Lord Visnu on Anantasesa
[Photos by 'Byronic501', Flickr]
Oct 12, CANADA (SUN) In the temple town of Deogarh, India there resides a magnificent Visnu shrine known as the Dasavatar Temple. But interestingly enough, there is not just one Deogarh in India - nor is there just one Dasavatar temple in Deogarh! In fact, we find temple towns by the name of Deogarh all around the Indian subcontinent:
in Deogarh, Jharkhand, Orissa;
in the Chhindwara district of Madhya Pradesh;
in the coastal region of Sindhudurg district of Maharashtra;
in the fortress city of Rajsamand district, Rajasthan; and
in the Lalitpur district of Uttar Pradesh.
Not surprisingly, the information one finds on the Internet about Dasavatar temples in Deogarh is a bit of a hash. Travel sites, in particular, seem to have crisscrossed information between the Madhya Pradesh and Uttar Pradesh Dasavatar temples.
Dasavatar Temple - Deogarh, Uttar Pradesh
Deogarh, Uttar Pradesh
The Dasavatar temple in Deogarh, Uttar Pradesh was built in the late 6th century, Gupta period. Because it is located in a very remote spot, it is one of India's most magnificent, but least visited temples.
Heinrich Zimmer writes extensively about this temple in his book, Myths and Symbols in Indian Art and Civilization. In the book he includes images of a number of temple sculptures, including Lord Visnu reclining on Ananta, and Gajendramoksha.
Lord Visnu Saves Gajendra - Deogarh, Uttar Pradesh
Positioned below Visnu on Anantasesa, he describes a sculptured panel of the five Pandava Brothers and Draupadi. Central to the panel is Yudhisthira, with Bhima and Arjuna on his left, and the twins Nakula and Sahadeva on his right. Draupadi is positioned in the corner of the scene.
The Pandavas and Draupadi
It's interesting to note that sculpted panels of Visnu on Sesanaga, the Pandavas and the saving of Gajendra appear in the Dasavatar temples both in Deogarh UP and Deogarh MP.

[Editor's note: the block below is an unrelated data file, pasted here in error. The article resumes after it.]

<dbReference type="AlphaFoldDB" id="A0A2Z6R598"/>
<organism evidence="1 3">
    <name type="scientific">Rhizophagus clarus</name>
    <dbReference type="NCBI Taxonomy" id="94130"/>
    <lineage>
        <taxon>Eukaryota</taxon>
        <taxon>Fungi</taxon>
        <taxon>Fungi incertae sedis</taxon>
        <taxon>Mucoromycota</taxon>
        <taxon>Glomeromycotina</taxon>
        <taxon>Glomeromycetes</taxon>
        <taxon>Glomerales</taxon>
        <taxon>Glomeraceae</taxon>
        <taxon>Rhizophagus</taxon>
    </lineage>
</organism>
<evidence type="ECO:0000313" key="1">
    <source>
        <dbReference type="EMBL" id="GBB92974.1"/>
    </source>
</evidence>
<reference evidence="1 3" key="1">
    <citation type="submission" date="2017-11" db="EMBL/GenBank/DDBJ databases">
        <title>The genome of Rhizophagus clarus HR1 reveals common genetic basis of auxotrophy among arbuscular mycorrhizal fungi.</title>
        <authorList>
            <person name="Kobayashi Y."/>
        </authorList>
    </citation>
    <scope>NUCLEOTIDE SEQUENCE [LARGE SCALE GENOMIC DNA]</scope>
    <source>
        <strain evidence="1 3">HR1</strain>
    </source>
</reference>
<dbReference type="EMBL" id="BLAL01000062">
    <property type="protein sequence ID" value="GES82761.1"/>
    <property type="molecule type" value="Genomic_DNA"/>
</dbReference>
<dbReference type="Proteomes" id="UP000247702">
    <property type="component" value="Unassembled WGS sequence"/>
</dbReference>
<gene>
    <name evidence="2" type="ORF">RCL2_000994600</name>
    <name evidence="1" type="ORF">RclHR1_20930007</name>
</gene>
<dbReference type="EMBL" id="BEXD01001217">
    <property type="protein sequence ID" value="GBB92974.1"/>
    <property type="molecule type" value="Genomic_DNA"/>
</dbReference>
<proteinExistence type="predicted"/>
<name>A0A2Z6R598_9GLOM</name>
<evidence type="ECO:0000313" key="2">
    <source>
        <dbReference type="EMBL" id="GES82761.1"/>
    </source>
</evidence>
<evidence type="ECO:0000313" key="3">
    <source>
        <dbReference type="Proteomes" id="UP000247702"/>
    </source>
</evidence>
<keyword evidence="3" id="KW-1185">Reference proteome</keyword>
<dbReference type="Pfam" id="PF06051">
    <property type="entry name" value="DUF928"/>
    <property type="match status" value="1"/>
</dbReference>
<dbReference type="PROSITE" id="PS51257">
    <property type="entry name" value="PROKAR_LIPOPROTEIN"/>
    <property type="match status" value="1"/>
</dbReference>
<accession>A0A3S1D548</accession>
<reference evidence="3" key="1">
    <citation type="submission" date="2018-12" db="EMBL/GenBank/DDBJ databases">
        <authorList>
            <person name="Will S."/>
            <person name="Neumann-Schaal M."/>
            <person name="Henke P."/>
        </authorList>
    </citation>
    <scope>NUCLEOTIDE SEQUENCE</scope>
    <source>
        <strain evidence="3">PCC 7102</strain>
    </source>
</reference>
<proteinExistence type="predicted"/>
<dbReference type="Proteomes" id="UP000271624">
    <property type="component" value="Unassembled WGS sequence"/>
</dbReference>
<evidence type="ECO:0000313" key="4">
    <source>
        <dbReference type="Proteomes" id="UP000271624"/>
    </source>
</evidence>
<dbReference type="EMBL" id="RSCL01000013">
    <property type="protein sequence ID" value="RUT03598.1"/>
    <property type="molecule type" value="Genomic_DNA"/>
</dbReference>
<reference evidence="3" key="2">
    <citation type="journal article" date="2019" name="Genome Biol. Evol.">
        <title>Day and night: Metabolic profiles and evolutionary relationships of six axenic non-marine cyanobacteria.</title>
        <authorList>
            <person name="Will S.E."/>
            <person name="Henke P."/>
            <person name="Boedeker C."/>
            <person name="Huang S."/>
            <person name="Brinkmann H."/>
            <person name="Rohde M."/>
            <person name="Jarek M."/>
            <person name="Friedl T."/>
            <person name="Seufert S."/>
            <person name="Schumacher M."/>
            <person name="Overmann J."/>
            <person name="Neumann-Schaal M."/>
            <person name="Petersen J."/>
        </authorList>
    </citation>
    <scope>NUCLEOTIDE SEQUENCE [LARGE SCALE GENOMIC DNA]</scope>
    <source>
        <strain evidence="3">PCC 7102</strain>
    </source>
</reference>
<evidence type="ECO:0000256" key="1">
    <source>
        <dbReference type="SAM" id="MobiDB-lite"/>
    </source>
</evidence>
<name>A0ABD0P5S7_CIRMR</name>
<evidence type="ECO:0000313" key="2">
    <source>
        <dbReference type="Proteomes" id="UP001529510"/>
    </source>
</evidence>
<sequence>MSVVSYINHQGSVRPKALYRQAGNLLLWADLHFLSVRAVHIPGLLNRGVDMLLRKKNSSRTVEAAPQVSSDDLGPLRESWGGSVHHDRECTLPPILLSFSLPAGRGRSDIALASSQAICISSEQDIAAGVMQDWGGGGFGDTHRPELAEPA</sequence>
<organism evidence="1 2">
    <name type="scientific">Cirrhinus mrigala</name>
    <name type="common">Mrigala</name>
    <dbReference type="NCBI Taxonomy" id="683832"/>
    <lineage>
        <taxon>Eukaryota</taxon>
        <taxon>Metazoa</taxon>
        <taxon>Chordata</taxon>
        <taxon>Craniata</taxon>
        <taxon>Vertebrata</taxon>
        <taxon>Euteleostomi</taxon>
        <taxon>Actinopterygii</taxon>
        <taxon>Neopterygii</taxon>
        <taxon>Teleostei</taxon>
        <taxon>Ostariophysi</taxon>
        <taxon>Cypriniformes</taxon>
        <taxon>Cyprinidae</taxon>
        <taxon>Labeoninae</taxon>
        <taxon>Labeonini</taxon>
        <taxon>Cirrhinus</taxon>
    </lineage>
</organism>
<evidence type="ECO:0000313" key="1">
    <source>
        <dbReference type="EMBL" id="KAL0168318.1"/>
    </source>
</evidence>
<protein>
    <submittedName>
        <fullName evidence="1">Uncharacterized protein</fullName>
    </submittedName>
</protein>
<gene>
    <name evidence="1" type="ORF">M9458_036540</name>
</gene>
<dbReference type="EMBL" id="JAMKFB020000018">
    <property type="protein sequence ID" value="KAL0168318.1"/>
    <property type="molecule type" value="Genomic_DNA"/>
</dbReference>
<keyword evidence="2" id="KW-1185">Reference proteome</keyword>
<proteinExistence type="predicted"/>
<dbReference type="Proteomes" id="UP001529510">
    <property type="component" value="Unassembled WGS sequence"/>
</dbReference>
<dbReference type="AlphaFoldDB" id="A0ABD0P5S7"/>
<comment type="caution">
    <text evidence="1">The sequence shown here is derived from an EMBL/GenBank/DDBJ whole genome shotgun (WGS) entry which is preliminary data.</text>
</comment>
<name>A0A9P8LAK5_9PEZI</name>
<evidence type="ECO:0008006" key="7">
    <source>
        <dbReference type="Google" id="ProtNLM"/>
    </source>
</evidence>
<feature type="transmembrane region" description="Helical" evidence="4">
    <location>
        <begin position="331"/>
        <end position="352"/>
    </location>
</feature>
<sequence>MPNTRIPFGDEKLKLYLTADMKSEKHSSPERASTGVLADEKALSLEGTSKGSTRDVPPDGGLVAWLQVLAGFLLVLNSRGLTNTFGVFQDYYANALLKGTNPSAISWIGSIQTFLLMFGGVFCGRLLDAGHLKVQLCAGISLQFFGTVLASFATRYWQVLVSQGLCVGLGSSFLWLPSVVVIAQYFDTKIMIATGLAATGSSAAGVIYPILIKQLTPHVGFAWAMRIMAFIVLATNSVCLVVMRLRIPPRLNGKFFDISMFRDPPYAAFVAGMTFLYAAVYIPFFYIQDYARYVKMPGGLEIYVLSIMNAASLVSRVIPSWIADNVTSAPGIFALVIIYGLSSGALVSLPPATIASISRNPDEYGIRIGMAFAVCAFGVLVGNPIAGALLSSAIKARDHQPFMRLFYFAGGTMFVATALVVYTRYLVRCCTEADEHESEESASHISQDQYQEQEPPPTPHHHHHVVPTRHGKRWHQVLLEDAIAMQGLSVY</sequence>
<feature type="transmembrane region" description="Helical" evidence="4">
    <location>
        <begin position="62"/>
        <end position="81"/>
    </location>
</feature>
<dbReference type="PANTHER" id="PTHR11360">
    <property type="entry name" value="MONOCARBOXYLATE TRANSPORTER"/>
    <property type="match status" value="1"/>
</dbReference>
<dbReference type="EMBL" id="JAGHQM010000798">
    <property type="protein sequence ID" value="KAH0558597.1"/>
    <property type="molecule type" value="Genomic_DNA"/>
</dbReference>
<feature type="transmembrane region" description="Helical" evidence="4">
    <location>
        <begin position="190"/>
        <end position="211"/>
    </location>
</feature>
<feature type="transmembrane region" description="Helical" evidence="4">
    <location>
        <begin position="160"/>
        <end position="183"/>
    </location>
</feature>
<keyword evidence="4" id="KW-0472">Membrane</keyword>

Video of Dasavatar Temple near Lalitpur, Uttar Pradesh
Deogarh, Madhya Pradesh
The Dasavatar temple in Deogarh, Madhya Pradesh, was also built in the 6th Century. It is the earliest known Panchayatan temple in North India and in fact, is one of the earliest Hindu stone temples surviving today.
Although most of the early stone temples in this style were dedicated to a single Deity, the Dasavatar temple at Deogarh, MP is dedicated to the ten primary incarnations of Lord Vishnu. While the temple is now in ruins, the wall panels which depict many of Lord Krsna's pastimes in his Visnu incarnations are still well preserved.
The entire structure is raised up on a platform that is ornamented with scenes from Ramayana and Krishna lila. The temple has a beautifully carved doorway flanked by guardian figures with attendants beneath, and images of Ganga Devi and Yamuna Devi adorn the upper corners. An image of Visnu reclining on Anatasesa is found on the lintel.
In the image below, a carved pillar lying on the ground is decorated with a pot and foliage motif, with medallions containing figures and bands of floral ornaments.
Dasavatar Temple, Deogarh, Madhya Pradesh
The Deogarh, Madhya Pradesh temple is particularly known for its Rathika panels, in a recess along its three side walls, one of which features a sculpture of Gajendramoksha. It was also the first known Indian temple with a shikara, or spire, although today, only the lower portion of the shikara remains intact. The ruins indicate that the Dasavatar temple's shikara was similar to those found on the northern style temples of the Early Chalukyas.
The Temple was built of stone and brick, and consists of a single cubical sanctum that shelters the images within. It stands on a wide platform with flights of steps ascending on all the four sides. Subsidiary shrines are position on each corner. The platform is decorated with sculptured panels depicting scenes from the pastimes of Lord Krsna and Ramacandra.
Nara and Narayana's Tapasya - Deogarh, Uttar Pradesh
On the three sides of the tri-ratha sanctum, the walls are carved with sculptures depicting Lord Visnu and the penance of Nara and Narayana. Statuaries of Lord Vishnu were sculpted into both the interior and exterior walls of the temple, and numerous panels depict the many pastimes of the Vishnu incarnations.
Laksmi at Visnu's Lotus Feet - Deogarh, Uttar Pradesh
Dehejia, Vidya. Indian Art. New York, NY: Phaidon Press Limited, 1997, p. 143
Rowland, Benjamin. The Art and Architecture of India. Kingsport, Tennessee: Kingsport Press, Inc., 1953 p. 224
Mitter, Partha. Indian Art. New York: Oxford University Press, 2001. p. 42
Dye, Joseph. The Arts of India. Virginia Museum of Fine Arts. 2001. p. 112